Combining Senators hockey with a contempt of the human condition since 2007.
Sunday, June 8, 2008
The Sunday Soapbox: "It's Just Business" -- How Much For That Ditty In The Window?
In any given week there are usually one or two stories in hockey, or the sports world in general, that are guaranteed to annoy, confuse, amuse or just plain piss me off enough to talk about.
Rather than continue to inflict these meaningless rants on Beloved during our daily commute (although I will miss the eye rolls), I thought I'd explore them here in a new feature I'm calling The Sunday Soapbox. Like it? Hate it? Think I should just do everybody a favour and get the hell off the internets, leaving them to people who know better? Let me know in the comments.
This week: HNIC, The Song, and putting a price on being "a fan". Please ensure onions are firmly affixed to belt prior to proceeding.
The saddest statement I've run across (so far) in the HNIC Theme Song imbroglio came from "Louis". I've never met Louis. I have nothing against Louis. I'm sure Louis is a fine fellow. But Louis depressed the shit out of me.
In a brief exchange in the comments section of the New York Times coverage of the saga, Louis and I debated the relative wisdom of the CBC's decision. When I pointed out that if Ms. Claman and her lawyers were just trying to squeeze the song for the largest possible pay-day, as Louis was implying, they could simply sell the tune to TSN for "a thousand times more" than Mother Corps had ever paid. It was Louis' response that depressed me. "Then she should do that and quit squeezing the CBC. It’s just business."
"It's just business". If we, as a society are indeed going to hell in a hand cart as some of our more "eccentric" members insist, then that phrase would adorn the license plate. The sad implication is that all things are expendable, and that anything can be sacrificed, as long as it "makes good business sense". This may hold for strictly "business" transactions (although a few Enron investors may beg to differ), but in the sports world it's scariest string of words a fan can hear. Because "it's just business" has no room for the deep emotional investment we, as fans, make in our favourite sports.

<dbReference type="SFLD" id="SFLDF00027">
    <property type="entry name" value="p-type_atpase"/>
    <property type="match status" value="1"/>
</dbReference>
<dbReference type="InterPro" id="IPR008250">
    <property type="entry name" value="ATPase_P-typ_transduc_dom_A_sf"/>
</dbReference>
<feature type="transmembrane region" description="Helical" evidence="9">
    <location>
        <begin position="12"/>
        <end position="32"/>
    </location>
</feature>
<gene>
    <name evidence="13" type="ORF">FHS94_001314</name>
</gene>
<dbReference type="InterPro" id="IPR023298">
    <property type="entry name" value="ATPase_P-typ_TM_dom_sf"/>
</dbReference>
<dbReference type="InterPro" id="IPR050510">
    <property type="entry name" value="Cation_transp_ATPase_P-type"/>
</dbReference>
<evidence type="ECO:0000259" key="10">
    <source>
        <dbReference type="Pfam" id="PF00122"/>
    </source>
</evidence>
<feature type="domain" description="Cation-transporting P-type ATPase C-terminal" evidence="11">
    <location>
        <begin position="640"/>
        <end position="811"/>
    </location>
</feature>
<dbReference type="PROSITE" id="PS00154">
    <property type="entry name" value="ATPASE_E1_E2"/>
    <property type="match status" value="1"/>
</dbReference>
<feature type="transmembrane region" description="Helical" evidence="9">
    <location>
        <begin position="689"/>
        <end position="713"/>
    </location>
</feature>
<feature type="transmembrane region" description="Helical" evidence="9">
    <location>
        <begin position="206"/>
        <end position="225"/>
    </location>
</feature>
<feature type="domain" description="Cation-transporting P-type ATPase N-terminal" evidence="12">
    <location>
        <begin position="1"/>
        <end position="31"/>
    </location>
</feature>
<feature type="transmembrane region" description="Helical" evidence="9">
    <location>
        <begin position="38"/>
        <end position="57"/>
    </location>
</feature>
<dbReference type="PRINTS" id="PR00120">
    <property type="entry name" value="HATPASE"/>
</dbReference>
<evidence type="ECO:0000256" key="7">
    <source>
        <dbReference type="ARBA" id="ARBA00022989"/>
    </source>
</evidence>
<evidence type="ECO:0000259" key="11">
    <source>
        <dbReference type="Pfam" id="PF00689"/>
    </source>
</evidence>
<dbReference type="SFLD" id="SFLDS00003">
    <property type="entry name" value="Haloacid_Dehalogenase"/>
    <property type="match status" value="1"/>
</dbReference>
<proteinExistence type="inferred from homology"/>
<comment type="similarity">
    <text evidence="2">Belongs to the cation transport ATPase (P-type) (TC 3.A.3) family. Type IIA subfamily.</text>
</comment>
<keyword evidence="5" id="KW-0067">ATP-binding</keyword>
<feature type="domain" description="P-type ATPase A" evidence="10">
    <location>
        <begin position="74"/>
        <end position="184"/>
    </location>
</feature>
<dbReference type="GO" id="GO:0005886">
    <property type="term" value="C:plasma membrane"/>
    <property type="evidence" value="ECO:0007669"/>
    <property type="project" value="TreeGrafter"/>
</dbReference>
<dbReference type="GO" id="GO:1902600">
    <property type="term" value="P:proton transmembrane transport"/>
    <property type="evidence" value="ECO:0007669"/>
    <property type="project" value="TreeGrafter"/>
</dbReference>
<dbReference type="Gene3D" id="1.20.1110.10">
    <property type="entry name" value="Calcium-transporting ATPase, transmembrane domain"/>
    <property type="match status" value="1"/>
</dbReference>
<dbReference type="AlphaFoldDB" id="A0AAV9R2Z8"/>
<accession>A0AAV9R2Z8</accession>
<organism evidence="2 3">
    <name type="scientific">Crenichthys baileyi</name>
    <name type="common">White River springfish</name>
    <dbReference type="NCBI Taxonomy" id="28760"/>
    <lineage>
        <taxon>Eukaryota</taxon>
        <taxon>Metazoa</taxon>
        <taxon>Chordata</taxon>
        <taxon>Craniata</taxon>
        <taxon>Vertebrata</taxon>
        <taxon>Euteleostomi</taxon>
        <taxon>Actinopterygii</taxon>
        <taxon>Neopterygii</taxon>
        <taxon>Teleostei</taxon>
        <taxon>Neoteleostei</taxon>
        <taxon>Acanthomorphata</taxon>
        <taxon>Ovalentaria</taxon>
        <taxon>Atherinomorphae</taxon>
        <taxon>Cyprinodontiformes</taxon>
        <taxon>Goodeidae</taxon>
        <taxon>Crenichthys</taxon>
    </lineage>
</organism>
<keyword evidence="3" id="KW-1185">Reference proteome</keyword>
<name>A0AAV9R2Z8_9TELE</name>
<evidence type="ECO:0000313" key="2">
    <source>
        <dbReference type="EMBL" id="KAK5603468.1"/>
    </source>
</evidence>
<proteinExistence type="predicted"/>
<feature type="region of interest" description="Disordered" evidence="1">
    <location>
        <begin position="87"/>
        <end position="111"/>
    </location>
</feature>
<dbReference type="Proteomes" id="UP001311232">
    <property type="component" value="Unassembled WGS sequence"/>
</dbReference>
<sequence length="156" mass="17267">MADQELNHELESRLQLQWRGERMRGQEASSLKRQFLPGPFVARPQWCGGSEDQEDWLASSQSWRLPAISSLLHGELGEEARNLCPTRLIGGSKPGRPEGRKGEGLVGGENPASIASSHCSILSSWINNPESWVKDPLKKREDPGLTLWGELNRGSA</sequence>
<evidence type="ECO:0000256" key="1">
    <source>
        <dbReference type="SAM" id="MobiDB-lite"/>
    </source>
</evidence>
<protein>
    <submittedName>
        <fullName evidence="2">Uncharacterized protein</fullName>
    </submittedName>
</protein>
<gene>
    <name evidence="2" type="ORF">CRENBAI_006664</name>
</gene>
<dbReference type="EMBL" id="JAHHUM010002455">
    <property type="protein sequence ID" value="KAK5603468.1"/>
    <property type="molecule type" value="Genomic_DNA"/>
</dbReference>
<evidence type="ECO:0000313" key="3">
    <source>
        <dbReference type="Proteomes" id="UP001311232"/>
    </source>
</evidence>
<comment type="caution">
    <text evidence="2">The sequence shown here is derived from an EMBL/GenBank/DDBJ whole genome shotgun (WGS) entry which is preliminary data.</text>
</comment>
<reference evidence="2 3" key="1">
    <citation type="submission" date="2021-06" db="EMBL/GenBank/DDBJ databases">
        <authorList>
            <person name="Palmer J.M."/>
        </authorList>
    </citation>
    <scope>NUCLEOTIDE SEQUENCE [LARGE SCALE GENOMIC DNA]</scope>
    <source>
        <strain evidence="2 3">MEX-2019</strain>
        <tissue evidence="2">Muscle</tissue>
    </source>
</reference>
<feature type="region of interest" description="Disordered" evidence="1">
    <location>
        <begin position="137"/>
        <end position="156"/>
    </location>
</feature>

"It's just business" tells us, the fans, that not only do our passion and loyalty not matter, but worse, that the owners of the teams to whom we freely give that loyalty and passion couldn't give a rat's ass about either.
"It's just business" is why hockey fans in Winnipeg, Quebec City and Hartford no longer have teams to cheer for and why Hamilton never will.
"It's just business" is why we've replaced grand old arenas like the Forum, Maple Leaf Gardens, Boston Gardens, The Spectrum, and Chicago Stadium, infused as they were with history, character and noise with soulless cookie cutters stuffed with luxury boxes whose "naming rights" are whored out to whichever corporate pimp comes up with the biggest cheque.
"It's just business" is why, on most nights, you can hear a pin drop in most arenas as the well healed snack on sushi and Perrier in those boxes, throwing an occasional glance to the ice between rounds before disappearing half way through the third to beat traffic.
"It's just business" is why a working class family has to spend the equivalent of their mortgage payment to go to a game.
"It's just business" is why that same family, after spending that money, can only hope to actually enjoy a hockey game amid the deafening music that has replaced the organist, the commercials running on the scoreboard or the blinding array of strobe lights and flashing signs exhorting them to "MAKE SOME NOISE!!" five seconds after the aforementioned deafening music killed the spontaneous chants of the crowd.
And "It's just business" is why people like Louis will never understand how, in a sports landscape where all of the traditions and lore that make being a sports fan worthwhile are slowly and constantly being stolen from us in the name of turning a buck, losing some silly song would mean so much. And that makes me sad.
Unapologetic sports fanatic (blessed with an incredibly patient wife...and my own Man Room). If they keep a score, if there's a winner and a loser, or if the participants stand a better than average chance of bleeding (especially that one), I'll watch it. At least once. Well, except for cricket. I'll NEVER understand cricket.